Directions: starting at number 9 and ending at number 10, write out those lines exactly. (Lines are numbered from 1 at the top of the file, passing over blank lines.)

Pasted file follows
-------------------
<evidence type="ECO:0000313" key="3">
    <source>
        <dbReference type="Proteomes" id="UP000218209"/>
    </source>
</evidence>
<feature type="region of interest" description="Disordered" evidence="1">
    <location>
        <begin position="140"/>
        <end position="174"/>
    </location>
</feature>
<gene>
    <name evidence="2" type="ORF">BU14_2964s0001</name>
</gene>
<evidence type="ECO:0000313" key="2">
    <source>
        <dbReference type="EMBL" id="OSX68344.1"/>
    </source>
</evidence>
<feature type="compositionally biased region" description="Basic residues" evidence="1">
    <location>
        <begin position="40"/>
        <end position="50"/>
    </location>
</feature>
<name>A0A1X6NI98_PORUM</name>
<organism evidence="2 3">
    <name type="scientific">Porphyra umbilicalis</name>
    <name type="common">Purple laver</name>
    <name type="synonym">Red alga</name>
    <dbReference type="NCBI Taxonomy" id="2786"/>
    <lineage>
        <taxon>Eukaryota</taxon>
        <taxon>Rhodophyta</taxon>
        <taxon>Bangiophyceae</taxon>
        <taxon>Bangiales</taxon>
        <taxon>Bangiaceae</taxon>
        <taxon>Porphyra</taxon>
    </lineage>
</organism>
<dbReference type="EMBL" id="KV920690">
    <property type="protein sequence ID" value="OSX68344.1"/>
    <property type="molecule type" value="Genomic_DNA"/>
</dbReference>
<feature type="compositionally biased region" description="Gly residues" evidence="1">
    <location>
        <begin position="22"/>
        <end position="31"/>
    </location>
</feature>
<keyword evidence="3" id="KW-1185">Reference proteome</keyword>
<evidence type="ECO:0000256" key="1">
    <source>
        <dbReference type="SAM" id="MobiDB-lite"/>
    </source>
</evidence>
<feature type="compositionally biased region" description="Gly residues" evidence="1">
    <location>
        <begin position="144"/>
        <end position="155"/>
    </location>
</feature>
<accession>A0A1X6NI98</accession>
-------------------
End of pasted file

        <end position="174"/>
    </location>